Right Bundle Branch Block (RBBB)

ECG Diagnostic criteria

  • QRS duration > 120ms
  • RSR’ pattern in V1-3 (“M-shaped” QRS complex)
  • Wide, slurred S wave in lateral leads (I, aVL, V5-6)
Right-Bundle-Branch-Block-RBBB ECG-Strip LITFL
RBBB: Right Bundle Branch Block
V1: RSR’ pattern in V1, with (appropriate) discordant T wave changes
V6: Widened, slurred S wave in V6

Associated features incude:

  • Appropriate discordance with ST depression and/or T-wave inversion in right precordial leads (V1-3).


In normal cardiac conduction, impulses travel equally down the left and right bundles, with the septum activated from left to right and the formation of small Q waves in lateral leads

  • In RBBB, the left ventricle is activated normally, thus the early part of the QRS complex correlating to septal depolarisation is unchanged
  • There is delayed activation of the right ventricle as depolarisation originates from the left ventricle across the septum. This produces a secondary R wave (R’) in the precordial leads, and a wide, slurred S wave in lateral leads
  • Normal activation of the left ventricle means that cardiac axis remains normal in isolated RBBB
Sequence of conduction in RBBB:
1) Left ventricular activation via the left bundle (black arrow) occurs normally
2) Septal depolarisation (yellow arrows) is thus unaffected, producing a normal early QRS complex
3) Activation of the RV originates across the septum. The resultant depolarisation vector (red arrow) produces delayed R waves in leads V1-3, and S waves in lateral leads

ECG QRS Morphology

QRS Morphology in V1

Sometimes rather than an RSR’ pattern in V1, there may be a broad monophasic R wave or a qR complex.

ECG Right Bundle Branch Block RBBB V1 RSR Complex
Typical RSR’ pattern (‘M’-shaped QRS) in V1

QRS Morphology in Lateral Leads
ECG Right Bundle Branch Block RBBB Lead I wide S
Wide slurred S wave in lead I

Appropriate discordance
  • Appropriate discordance refers to the fact that abnormal depolarisation should be followed by abnormal repolarisation, which appears discordant to the preceding QRS complex
  • In RBBB, this manifests as ST depression and/or T-wave inversion in leads V1-3
ECG Right Bundle Branch Block RBBB T wave inversion
Appropriate discordance: Typical pattern of T-wave inversion in V1-3 with RBBB

Causes of Right Bundle Branch Block

There is increasing literature suggesting that in the context of chest pain, a new RBBB is highly concerning for OMI and a potential indication for immediate reperfusion therapy. The right bundle branch is supplied by LAD perforators in most patient populations and thus occlusion of this branch may manifest as a new RBBB +/- LAFB.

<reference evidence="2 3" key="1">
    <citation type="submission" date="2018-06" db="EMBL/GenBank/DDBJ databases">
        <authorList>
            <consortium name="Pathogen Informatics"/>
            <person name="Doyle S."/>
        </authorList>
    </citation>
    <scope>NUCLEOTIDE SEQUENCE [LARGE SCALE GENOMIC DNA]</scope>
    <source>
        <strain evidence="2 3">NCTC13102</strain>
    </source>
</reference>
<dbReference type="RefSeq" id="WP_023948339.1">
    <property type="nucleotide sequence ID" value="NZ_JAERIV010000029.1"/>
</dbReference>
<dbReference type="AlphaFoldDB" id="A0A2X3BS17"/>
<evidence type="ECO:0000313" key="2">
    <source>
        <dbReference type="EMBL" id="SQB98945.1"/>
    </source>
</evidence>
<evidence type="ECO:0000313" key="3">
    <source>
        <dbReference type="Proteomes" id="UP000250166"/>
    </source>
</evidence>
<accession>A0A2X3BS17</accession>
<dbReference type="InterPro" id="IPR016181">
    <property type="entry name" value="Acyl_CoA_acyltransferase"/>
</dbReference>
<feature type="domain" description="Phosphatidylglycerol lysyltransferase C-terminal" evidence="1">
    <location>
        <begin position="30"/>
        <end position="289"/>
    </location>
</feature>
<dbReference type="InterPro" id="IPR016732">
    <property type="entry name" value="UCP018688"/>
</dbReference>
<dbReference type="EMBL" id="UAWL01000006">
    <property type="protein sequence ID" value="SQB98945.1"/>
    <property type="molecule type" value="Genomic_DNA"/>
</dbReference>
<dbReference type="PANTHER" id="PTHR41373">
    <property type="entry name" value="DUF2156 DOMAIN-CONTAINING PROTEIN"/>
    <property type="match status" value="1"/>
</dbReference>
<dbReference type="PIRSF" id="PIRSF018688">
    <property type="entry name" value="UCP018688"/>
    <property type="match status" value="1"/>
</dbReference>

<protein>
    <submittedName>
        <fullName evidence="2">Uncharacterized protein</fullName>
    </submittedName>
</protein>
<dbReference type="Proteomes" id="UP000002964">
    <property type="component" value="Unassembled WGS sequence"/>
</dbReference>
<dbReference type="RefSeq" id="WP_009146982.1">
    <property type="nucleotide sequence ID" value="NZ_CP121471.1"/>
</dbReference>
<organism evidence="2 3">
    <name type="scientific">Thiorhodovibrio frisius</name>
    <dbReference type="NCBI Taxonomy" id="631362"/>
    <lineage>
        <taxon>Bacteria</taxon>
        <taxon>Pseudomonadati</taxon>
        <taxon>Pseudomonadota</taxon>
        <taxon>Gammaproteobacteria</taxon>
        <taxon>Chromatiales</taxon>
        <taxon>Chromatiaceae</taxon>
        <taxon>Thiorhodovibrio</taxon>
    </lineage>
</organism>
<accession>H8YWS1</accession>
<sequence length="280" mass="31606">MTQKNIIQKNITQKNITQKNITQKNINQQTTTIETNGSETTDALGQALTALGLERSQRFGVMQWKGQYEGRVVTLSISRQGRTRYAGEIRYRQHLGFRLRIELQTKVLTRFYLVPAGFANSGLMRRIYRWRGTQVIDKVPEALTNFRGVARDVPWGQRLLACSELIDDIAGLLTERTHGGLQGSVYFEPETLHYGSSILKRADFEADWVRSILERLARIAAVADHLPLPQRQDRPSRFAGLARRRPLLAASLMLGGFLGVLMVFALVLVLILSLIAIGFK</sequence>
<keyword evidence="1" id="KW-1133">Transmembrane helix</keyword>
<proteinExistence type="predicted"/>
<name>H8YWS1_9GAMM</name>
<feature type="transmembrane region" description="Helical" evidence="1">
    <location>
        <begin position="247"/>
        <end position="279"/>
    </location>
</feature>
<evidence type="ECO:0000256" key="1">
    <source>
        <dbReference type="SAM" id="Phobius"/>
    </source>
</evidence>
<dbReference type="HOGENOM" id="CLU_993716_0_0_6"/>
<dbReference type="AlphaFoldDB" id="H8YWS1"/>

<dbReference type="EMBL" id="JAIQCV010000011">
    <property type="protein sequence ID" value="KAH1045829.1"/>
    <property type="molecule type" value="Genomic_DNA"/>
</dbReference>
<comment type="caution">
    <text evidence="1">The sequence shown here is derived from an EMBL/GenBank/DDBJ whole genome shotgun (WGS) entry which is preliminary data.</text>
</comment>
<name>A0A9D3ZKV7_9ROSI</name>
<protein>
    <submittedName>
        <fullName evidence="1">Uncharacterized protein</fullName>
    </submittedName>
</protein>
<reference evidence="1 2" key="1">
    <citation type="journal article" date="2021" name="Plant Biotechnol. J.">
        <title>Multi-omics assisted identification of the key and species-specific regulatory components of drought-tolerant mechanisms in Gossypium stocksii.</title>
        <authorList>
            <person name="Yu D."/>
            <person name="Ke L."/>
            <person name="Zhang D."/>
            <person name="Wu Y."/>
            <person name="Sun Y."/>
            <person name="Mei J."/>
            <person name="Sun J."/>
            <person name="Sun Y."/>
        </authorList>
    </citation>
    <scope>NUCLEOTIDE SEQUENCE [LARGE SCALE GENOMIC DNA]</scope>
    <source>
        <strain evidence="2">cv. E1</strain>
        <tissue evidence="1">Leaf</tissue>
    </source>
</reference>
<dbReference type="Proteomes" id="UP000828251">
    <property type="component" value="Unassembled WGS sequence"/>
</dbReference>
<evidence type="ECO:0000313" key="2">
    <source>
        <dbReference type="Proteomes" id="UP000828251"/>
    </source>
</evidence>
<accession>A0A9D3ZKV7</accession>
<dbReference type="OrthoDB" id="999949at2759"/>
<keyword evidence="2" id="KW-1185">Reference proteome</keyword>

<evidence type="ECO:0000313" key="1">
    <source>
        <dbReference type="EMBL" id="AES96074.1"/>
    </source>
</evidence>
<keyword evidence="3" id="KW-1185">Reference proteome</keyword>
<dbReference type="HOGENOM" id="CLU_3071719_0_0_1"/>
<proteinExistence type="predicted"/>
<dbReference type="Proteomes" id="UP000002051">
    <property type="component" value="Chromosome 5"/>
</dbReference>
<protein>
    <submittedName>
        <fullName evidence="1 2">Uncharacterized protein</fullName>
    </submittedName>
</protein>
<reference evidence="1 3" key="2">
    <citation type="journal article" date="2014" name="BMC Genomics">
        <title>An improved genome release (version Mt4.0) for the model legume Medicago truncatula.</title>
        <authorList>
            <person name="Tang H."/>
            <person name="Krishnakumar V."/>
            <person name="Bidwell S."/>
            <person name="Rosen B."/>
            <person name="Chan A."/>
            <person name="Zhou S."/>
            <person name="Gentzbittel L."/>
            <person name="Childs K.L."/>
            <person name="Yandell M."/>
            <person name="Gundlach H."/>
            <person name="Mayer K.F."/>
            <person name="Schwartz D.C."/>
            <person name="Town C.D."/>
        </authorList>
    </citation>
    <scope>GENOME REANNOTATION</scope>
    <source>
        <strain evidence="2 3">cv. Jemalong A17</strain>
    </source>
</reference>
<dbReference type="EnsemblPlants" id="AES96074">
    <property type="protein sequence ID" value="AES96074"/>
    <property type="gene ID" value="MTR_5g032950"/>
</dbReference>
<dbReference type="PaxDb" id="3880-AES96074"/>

ECG Examples of Right Bundle Branch Block
Example 1
ECG Right Bundle Branch Block RBBB 6


  • Broad QRS > 120ms
  • Note the prominent delayed RV conduction, manifested as a tall, broad R wave (R’) best seen in lead V1
  • Widened S wave is best appreciated in lead I
  • There is appropriate discordance in the right precordial leads with T-wave inversion

Example 2
ECG Right Bundle Branch Block RBBB 5

Isolated RBBB.

  • Typical RSR’ pattern in V1-2
  • Widened S waves again demonstrated in lateral leads, especially V4-6
  • Appropriate discordance in leads V1-2

Example 3
ECG Right Bundle Branch Block RBBB 3

Isolated RBBB.

  • RSR’ pattern in V1-3
  • Lateral S wave changed are not evident here
  • Note note normal axis in isolated RBBB

Example 4

RBBB with LAFB in the context of chest pain.

  • RBBB is seen with RSR’ pattern in V1-3 and slurred S waves in lateral leads
  • There is concordant ST segment changes best seen in V2, and hyper-acute T waves inferiorly. This patient was found to have a 99% proximal LAD occlusion. See OMI: Replacing the STEMI misnomer for further case details

Incomplete RBBB
ECG Incomplete RBBB Normal Pediatric 2 year old
  • Incomplete RBBB is defined as an RSR’ pattern in V1-3 with QRS duration < 120ms.
  • It is a normal variant, commonly seen in children (of no clinical significance).

Differential Diagnosis of RBBB
ECG Brugada Tyope 1 RBBB mimic 2
  • An RSR’ pattern in V1-3 may also be caused by Brugada syndrome — an ECG pattern associated with malignant ventricular arrhythmias.

Further reading

Advanced Reading



LITFL Further Reading



Emergency Physician in Prehospital and Retrieval Medicine in Sydney, Australia. He has a passion for ECG interpretation and medical education | ECG Library |

MBBS (UWA) CCPU (RCE, Biliary, DVT, E-FAST, AAA) Adult/Paediatric Emergency Medicine Advanced Trainee in Melbourne, Australia. Special interests in diagnostic and procedural ultrasound, medical education, and ECG interpretation. Editor-in-chief of the LITFL ECG Library. Twitter: @rob_buttner


  1. Quick question for clarification: For a it to be classified as an RSR pattern the S wave needs to be a negative deflection below the isoelectric line right?

    So how can the ecg example under “variations” be called a RSR pattern. Isnt it more indicative of a rR pattern?

    Keep up the good work – you guys are lifesavers

  2. How about in rsR’ where r wave is greater than the R” wave (Lead V1 and V2). opposite above. is it still called RBBB

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